How reward technology can help shape benefits for a changing organisation
“I’ve learned that people will forget what you said, people will forget what you did, but people will never forget how you made them feel.” Maya Angelou, American poet, memoirist and civil rights activist.
When organisations go through any form of change, it’s inevitable that your employees will be faced with a myriad of different emotions. Nervousness. Excitement. Anxiety. Caution. Joy. Anger. Distrust. Anticipation. Sadness. And it doesn’t matter whether the change is big or small – a new working environment, a promotion, new working hours, new team, new manager, redundancy, change in benefit entitlement, new benefit, a change in terms and conditions – the uncertainties and expectations around the unknown remain.
Where those feelings are positive, you’ll want to reinforce them. Where negative, you’ll want to address them. How you utilise technology can be a major catalyst for the former and a significant obstacle for the latter.
The purpose of reward technology
When you think about your HR and reward technology and what it delivers, how often do you put yourselves in the shoes of the people in your business? Or do you simply think about a list of features and functions that sit under a ‘must have’ section in a request for proposal (RFP)?
Let’s consider an employee who’s been with for your business for three years. Their own personal circumstances have changed in that time; they’ve started a family so now have more than just themselves to think about. They’ve also got a mortgage which they didn’t have when they started working for you.
And let’s say you’ve removed that Dependents’ Death in Service Pension and replaced with something much more relevant to your demographic.
What is that employee feeling? Maybe distrust because there’s a lack of understanding with what that benefit was anyway. Perhaps confusion due to not understanding what it’s being replaced with. Maybe even excitement that at long last this very archaic and inflexible benefit is finally being replaced by something more useful for the here and now.
And then there’s how you deal with communicating and implementing it.
You could send out paper forms with reams of text explaining what’s changed and why, complete with some technical jargon thrown in for good measure, to confuse the matter even more. You could also invite the employee to make changes to their benefits on an outdated and no longer fit-for-purpose platform that achieves the end result, but does nothing to positively influence the employee’s emotional outcome. They end up feeling frustrated, anxious and the opposite of what you wanted to achieve.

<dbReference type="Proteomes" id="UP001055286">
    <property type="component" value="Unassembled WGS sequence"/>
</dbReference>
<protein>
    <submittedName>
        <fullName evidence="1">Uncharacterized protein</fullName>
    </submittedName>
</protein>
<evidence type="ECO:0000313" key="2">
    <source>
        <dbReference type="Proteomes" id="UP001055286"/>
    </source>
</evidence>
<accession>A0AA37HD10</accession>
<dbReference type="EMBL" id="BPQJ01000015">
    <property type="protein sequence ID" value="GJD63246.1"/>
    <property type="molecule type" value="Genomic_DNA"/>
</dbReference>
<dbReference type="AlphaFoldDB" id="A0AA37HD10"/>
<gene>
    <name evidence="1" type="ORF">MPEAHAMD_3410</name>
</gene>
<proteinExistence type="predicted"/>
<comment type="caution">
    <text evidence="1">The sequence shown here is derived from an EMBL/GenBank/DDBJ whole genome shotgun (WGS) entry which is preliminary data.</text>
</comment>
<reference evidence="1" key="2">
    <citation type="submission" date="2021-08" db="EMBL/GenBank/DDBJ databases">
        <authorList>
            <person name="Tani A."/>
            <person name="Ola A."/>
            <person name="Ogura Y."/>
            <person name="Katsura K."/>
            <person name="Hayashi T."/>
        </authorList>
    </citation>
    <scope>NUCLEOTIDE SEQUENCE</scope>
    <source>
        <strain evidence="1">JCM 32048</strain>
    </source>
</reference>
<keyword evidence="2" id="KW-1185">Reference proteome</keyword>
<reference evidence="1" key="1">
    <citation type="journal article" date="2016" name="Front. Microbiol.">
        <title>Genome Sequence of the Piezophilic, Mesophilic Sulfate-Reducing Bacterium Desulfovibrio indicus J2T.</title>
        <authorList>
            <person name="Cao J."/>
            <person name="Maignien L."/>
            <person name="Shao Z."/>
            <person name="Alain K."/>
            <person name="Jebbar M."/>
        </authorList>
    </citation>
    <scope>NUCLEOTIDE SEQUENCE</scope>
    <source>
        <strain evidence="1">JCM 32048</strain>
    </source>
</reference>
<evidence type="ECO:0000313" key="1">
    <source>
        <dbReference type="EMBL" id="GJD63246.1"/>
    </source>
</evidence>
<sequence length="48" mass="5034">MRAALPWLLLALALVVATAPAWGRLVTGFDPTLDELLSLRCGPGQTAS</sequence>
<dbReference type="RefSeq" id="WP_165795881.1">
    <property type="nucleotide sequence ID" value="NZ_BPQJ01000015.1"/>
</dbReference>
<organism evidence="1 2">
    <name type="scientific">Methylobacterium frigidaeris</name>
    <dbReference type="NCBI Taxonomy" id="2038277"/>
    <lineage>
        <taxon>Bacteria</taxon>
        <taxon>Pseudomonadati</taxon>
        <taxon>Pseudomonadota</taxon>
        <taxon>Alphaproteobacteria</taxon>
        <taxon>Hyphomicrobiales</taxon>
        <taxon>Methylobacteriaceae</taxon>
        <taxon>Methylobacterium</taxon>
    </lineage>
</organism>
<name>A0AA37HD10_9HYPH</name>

But if you want to positively influence how the employee feels about the change – or indeed any change – effective utilisation of technology and targeting is key. If the technology is difficult to access, immediately a barrier exists; single sign on has now become a baseline expectation to remove this. Once an individual is logged in, simple and effective signposting to information removes anxiety and frustration. Where a decision or transaction is required, it should be a seamless process, with minimal steps needed to reach the desired end result. Nobody likes leaving an online interaction, unsure if all steps required have been completed and the nagging doubt that something has been done incorrectly. Uncertainty and confusion are already natural responses to change; the last thing you want to do is perpetuate these through a bad technology experience.
If it’s done in the right way, your employees can be left impressed by the simple and barrier-free access, confident as a result of effective signposting to the right information and excited by the new benefits package they’ve been able to choose.
Compliment technology with effective communications
As is always the case, you need a combination of intuitive, easy to use systems working hand in hand with communications that recognise the need to tap into the emotions of people. Personalised, transparent, and timely communications should drive your employees towards technology. They should offer a simple, well-informed decision-making experience, which will leave them remembering how they felt long after what you said and did are forgotten.
Features and functions in products are important. But when you let your people loose on your reward and benefits technology, how it makes them feel is far more important than what you say or what they can do after logging in.
So, if like many other businesses, you’re going through change as a result of the pandemic (or for any other reason), remember those wise words of Maya Angelou, and use technology in a way that truly influences how your people feel about your business. Your organisation will feel the difference long into the future.
The author is Andrew Drake, client development at Buck.